Goldberg made a guest appearance on the hit television show 30 Rock, in which she played herself. She is shown as endorsing her own workout video. In Season 4 of the show, Goldberg counsels Tracy Jordan on winning the “EGOT”, the coveted combination of Emmy, Grammy, Oscar, and Tony awards.

From August 2006 to March 2008, Goldberg hosted Wake Up With Whoopi, a nationally syndicated morning radio talk and entertainment program.

In October 2007, Goldberg announced on the air that she would be retiring from acting because she is no longer sent scripts, saying, “You know, there’s no room for the very talented Whoopi. There’s no room right now in the marketplace of cinema”.[34]

On July 14, 2008, Goldberg announced on The View that from July 29 to September 7, she would perform in the Broadway musical Xanadu.

On November 13, 2008, Goldberg’s birthday, she announced live on The View that she would be producing, along with Stage Entertainment, the premiere of Sister Act: The Musical at the London Palladium. The show began on Wednesday, May 6, 2009, with the official press night on June 2, 2009. The show featured actress Sheila Hancock and Patina Miller, amongst others.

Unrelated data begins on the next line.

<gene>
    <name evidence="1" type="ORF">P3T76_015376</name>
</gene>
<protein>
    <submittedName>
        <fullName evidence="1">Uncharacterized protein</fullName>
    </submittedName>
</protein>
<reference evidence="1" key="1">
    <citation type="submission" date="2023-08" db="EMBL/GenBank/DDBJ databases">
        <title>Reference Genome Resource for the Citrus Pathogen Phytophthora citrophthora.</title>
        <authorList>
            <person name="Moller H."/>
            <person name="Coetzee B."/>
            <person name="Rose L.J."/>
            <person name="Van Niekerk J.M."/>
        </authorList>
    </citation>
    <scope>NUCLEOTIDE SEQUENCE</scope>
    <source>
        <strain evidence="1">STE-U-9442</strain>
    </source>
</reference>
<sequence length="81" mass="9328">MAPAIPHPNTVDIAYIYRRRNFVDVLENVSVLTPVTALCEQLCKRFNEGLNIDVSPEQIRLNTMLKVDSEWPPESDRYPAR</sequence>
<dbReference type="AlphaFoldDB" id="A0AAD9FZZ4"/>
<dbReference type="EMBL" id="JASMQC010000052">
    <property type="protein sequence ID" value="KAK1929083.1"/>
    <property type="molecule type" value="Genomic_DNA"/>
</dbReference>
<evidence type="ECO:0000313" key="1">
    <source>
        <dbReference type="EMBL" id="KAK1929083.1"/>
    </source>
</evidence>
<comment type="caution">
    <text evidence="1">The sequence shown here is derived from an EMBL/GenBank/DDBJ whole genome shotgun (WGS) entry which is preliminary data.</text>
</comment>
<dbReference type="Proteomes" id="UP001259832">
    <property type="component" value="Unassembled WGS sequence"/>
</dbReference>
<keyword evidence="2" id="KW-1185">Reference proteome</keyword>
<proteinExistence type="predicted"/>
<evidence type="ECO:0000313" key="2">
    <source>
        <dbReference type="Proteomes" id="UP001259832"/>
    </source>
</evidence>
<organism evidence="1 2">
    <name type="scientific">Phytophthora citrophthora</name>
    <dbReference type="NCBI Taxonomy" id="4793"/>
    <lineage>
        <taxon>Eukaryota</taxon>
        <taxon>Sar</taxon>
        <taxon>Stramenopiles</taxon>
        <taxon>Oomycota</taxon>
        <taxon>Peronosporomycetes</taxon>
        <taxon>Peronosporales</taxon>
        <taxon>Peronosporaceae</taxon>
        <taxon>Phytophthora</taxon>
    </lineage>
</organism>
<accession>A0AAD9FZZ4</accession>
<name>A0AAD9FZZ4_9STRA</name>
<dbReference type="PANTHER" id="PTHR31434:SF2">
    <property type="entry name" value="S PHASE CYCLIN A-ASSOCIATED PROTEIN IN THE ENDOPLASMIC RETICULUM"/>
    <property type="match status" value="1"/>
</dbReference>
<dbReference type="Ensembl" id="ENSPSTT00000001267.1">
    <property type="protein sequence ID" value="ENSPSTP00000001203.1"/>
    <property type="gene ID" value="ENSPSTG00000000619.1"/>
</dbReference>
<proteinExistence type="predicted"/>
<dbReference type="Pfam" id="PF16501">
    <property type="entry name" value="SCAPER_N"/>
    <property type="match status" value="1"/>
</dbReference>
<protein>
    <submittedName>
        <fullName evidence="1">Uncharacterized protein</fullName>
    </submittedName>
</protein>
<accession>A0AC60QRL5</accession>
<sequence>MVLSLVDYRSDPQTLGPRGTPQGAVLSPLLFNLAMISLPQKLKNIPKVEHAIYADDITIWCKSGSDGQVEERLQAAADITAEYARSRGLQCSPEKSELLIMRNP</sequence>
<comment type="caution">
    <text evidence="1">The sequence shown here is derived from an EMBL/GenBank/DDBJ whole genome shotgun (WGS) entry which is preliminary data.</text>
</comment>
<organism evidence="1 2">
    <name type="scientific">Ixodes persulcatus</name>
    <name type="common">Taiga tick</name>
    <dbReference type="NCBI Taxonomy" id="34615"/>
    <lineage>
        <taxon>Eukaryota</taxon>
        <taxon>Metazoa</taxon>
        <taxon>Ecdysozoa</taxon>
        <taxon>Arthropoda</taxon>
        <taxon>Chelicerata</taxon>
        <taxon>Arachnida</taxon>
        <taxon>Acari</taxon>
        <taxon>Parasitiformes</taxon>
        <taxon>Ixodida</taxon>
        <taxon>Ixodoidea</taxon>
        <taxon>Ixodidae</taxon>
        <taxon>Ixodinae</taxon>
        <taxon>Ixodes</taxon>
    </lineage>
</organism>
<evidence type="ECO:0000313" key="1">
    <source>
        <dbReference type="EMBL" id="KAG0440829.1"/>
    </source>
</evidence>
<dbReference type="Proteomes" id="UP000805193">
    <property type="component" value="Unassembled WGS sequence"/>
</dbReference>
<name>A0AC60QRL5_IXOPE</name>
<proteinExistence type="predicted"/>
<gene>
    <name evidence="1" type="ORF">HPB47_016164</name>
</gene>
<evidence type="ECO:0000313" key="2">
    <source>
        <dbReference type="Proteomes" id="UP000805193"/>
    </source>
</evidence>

She also gave a short message at the beginning of the Junior Eurovision Song Contest 2008 wishing all the participants good luck, and stressing the importance of UNICEF, the official charity of the Junior Eurovision Song Contest.[35]

Since its launch in 2008, Goldberg has been a contributor for wowOwow.com, a new website for women to talk culture, politics and gossip.[citation needed]

Goldberg has also been an advocate for human rights worldwide, moderating a panel at the Alliance of Youth Movements Summit[36] on how social networks can be used to fight violent extremism[37] in 2008, and also moderating a panel at the UN in 2009[38] on human rights, children and armed conflict, terrorism, human rights and reconciliation.

On December 13, 2008, Goldberg guest starred on The Naked Brothers Band, a Nickelodeon rock- mockumentary television show. Before the episode premiered, on February 18, 2008, the band performed on The View and the band members were interviewed by Goldberg and Sherri Shepherd.

On December 18 through 20, 2009, Goldberg performed in the Candlelight Processional at Epcot in Walt Disney World. She was given a standing ovation during her final performance for her reading of the Christmas story and her tribute to the guest choirs performing in the show with her.[citation needed]

She also makes a guest appearance in Michael Jackson’s short film for the single “Liberian Girl”.